customers in September 2009, or in August under programs such
as MSDN and Technet) as part of their daily routine, followed by
most IT staff. This leverages the most technically competent (and
least likely to be seriously impaired) employees to spot potential
problems. It also serves as an informal training ground.
2.0 Development: Three to Six Months
The replacement of the OS is an opportunity to update the user
environment and implement best practices. As such, it is good
to survey the stakeholders (e.g., user groups, developers and IT
support) to determine whether there are pain points or other issues
that must be addressed. With this feedback and the complete
inventory, four separate development areas must be addressed.
2.1 Windows 7 Administrative Environment
Organizations already using Windows Vista should find that little
change is required for Windows 7. For the most part, all GPOs and
administrative processes function the same for Windows 7 as they
do for Windows Vista, with a few additional options.
Organizations currently on Windows XP will require more-extensive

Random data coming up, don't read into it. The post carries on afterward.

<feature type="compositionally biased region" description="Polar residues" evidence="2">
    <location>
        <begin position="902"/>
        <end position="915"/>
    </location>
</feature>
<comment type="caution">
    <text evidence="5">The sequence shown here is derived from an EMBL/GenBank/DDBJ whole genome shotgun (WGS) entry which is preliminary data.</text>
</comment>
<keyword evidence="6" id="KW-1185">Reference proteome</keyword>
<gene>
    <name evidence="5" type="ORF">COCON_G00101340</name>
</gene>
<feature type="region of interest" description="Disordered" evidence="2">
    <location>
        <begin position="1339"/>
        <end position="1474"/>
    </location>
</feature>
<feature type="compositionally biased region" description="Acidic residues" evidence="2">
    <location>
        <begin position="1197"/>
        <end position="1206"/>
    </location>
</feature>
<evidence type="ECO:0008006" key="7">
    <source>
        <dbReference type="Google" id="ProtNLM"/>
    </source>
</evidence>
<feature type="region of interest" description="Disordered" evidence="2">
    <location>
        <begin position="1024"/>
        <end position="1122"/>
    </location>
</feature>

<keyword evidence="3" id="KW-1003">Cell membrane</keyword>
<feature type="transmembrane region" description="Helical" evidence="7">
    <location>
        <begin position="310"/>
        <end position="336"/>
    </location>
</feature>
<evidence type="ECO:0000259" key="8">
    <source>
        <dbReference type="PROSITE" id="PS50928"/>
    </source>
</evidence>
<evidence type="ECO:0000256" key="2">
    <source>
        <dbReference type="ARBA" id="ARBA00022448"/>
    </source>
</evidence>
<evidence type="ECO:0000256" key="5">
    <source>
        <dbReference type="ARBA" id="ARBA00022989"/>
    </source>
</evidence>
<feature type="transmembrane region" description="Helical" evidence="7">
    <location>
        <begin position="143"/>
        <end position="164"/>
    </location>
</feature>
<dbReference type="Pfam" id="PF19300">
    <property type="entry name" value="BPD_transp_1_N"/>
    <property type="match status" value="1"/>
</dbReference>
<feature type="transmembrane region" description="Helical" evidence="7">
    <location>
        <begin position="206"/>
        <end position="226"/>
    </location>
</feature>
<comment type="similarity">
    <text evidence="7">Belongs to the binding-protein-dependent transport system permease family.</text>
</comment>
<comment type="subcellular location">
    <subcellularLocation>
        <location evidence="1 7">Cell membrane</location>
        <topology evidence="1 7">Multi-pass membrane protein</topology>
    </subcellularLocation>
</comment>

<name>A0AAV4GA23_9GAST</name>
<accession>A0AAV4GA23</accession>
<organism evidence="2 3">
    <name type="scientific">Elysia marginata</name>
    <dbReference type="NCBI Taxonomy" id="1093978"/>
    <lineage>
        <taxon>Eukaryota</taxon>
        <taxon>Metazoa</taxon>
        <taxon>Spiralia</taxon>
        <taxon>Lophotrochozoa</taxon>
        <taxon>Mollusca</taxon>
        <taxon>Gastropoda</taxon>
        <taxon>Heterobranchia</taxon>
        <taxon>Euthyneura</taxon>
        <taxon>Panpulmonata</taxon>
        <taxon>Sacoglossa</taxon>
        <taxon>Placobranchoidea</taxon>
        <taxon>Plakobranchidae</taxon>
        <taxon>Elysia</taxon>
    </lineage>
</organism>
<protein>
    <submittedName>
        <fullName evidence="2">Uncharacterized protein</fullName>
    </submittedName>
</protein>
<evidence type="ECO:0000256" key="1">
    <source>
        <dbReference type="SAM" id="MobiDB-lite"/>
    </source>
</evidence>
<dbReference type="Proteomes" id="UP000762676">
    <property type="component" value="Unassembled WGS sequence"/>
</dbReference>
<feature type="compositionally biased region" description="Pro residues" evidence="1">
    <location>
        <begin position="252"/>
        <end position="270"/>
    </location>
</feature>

changes. Using Windows XP processes as a starting point,
organizations must identify where Windows 7 5 administration
will deviate. Organizations must examine the new features and
capabilities within Windows 7 and determine a response. They
will also need to become familiar with new GPOs introduced with
Windows 7, as well as those that came with Vista.
Determining the deployment techniques that will be used is a
critical decision. Even organizations bringing in Windows 7 on new
equipment need to review image distribution, software deployment,
and migration processes for data and settings. Organizations
should also familiarize themselves with newer options, such as
application virtualization, which might be appropriate for some
Organizations also must identify the implications of leveraging new
administrative capabilities in Windows 7 and plan to address these
issues. This goes beyond changes to the administration tools built
into the product; it extends to third-party tools that are likely to
require an update.
2.2 Windows 7 User Environment and Standards
Organizations need to determine guidelines for hardware
selection. Although Microsoft has provided general hardware
recommendations, these must be interpreted with respect to
corporate standards and procurement practices. Organizations
should review our regularly updated hardware configuration
Companies must also revisit the question of lockdown for their
user environments, given the improvements in this area provided
with Windows 7. Again, organizations that have skipped Vista
are likely to have more to do to prepare for a more locked-down